Would you whisht till we hear the weather forecast?

The Met Éireann bulletin is like one big security blanket for the nation

‘Jean Byrne is donning her Sisters of Mercy concert-going garb. A nation holds its breath as the sponsor message plays out’

‘Jean Byrne is donning her Sisters of Mercy concert-going garb. A nation holds its breath as the sponsor message plays out’

 

There is little I like more than sitting down to watch the weather forecast. Not just any old weather: the one true forecast is the weather bulletin after the Six One or the Nine O’Clock news on RTÉ1. It is best served with lashings of slightly-too-hot tea and a biscuit, and with a dog resting its moist snout on your lap.

The weather bulletin is like one big security blanket for the nation. Irish people comfort themselves with it as they bed down on couches and bean bags up and down the land, and around the world, bitter about their past yet strangely confident about their future, even if it’s raining.

The RTÉ weather is one of those things that binds us together as a people. Like cheese and onion Tayto; the Glenroe feeling on a Sunday night; a cup of tea in a crisis; voting for politicians, who we then loathe for five years, before voting them in again; bringing our children for ceremonies in churches run by an institution we say we hate; driving in the fast lane of motorways at 60km per hour, and slowing down when somebody objects; emigration; blaming the English for everything but loving their royal family; eating lasagne with chips; and putting on open-top buses to celebrate mediocrity.

In a daily ceremony, Bryan “Dobbo” Dobson presides over the Holy Meteorological Orders like a high priest. He shuffles his pieces of paper and chats to the sports presenter as the lights go dark. Jean Byrne is donning her Sisters of Mercy concert-going garb or Gerry Murphy is brushing up on that lovely accent of his. A nation holds its breath as the sponsor message plays out. The anticipation is palpable across the land.

Pass the Marietta

But good things only come to those who wait. Pass another Marietta to dip in the tae. The RTÉ weather forecast must always start with a little summary of weather that has already happened.

“Good evening. Just in case you have been stuck in a dark cave, it was raining a little bit today, particularly in the west as usual, and it was windy in Cork. At about 2pm there was a clap of thunder in Termonfeckin and a gust of wind reaching 40 knots was recorded in Gortnahoe.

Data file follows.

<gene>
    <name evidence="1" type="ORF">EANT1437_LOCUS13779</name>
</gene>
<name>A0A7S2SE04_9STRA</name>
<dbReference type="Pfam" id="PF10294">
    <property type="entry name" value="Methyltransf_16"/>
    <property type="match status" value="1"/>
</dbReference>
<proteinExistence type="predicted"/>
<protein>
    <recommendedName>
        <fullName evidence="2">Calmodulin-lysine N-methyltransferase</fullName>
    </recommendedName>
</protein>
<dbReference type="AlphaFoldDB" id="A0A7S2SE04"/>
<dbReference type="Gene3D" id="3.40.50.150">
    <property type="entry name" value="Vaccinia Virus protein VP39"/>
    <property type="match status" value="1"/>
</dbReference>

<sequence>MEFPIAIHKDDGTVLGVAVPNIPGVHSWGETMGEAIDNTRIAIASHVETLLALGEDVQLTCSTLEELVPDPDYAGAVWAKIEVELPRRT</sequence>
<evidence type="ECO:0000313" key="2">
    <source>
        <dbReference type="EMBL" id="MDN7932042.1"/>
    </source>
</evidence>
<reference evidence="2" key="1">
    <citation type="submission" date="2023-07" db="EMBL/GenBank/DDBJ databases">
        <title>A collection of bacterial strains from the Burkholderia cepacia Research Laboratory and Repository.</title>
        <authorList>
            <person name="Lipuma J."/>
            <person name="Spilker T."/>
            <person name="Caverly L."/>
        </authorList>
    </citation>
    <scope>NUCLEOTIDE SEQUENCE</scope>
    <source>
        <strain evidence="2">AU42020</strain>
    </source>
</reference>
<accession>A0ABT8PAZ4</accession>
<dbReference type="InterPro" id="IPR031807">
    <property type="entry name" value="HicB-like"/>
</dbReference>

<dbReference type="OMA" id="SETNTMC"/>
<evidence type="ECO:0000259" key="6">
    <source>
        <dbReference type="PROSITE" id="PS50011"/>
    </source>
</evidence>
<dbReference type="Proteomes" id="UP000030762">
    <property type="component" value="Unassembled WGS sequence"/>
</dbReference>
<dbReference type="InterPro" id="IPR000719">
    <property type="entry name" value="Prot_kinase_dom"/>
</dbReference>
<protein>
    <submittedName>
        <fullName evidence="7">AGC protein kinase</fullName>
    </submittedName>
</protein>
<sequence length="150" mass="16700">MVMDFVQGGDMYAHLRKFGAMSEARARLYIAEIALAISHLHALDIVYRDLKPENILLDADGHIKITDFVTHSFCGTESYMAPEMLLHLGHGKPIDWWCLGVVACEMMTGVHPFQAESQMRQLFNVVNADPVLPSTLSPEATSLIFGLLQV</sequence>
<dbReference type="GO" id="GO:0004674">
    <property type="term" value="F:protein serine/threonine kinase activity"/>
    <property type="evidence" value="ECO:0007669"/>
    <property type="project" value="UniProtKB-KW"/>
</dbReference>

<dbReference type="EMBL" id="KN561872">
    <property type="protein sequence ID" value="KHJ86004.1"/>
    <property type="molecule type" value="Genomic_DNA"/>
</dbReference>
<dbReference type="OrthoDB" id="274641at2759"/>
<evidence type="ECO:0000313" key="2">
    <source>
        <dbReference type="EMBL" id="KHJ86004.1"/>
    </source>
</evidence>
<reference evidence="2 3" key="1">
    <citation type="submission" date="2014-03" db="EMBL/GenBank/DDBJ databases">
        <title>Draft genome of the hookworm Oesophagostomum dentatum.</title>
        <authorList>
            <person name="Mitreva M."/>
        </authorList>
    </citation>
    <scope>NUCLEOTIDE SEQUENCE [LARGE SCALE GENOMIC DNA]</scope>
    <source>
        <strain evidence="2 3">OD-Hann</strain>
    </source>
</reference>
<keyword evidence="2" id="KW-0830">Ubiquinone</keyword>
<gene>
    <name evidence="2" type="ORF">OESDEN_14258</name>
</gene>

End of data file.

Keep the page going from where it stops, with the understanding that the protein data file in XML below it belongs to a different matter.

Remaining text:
“Now back to tonight.” Why thank you.

This is the “here’s what I’m about to tell you” bit. As if to heighten the expectation, Met Éireann presenters will loosen you up with a phrase. Things are set to “remain changeable” in the coming days (translation: anything could happen), it will “turn increasingly wintry” (a phrase usually used during the, er, winter) or – and this is a personal favourite – milder conditions will be “setting in”, like some sort of pestilence.

“Now back to tonight.” Come on, come on, what’s going to happen? “And looking to tomorrow” (do it, already), and this is the actual forecast, “it will be rainy, windy, sunny, moony like the last 300 centuries on this godforsaken, debt-ridden, drink-sodden, moss pile we love to love.

When there really is weather to report – a centimetre of snow that might bring the country to a standstill or a heatwave that might allow class outside – the weather bulletin is extra good. Weather forecast fans hold out for these special days.

My grandmother was a fan. She would religiously watch the weather after the News at One, Six One and Nine O’Clock News bulletins and would often bark her catchphrase “whisht till we hear the weather” just before it started.

She only really ever got annoyed if somebody got in the way of the forecast. The funny thing is she didn’t drive and rarely went walking, but missing the weather would be akin to leaving the front door unlocked at night or missing Mass on a Sunday. She just wouldn’t have felt the same. I’m with her on that.

Ger Fleming’s wink

I remember the forecasts over the years, when they stuck weather symbols on a magnetic map or when Ger Fleming would wink at Ireland as he sat behind a desk and pointed at a grey portable television.

It is all so modern these days and, yes, our Met Éireann friends have also moved with the times. But they are true to the quirky and inimitable style that makes them quintessentially a part of us.

So to hell with the pretenders, the babes on other channels, the 10-day forecasts with snow depth in millimetres, percentage humidity updated by the second from Düsseldorf.

Give me Met Éireann any day, with their talk of “deep frontal troughs tracking northwesterly” and “bands of showers pushing into Sligo, fresher conditions setting into the south and becoming widespread”.

We love you; don’t ever change.

@paddylogue

Michael Harding is on leave

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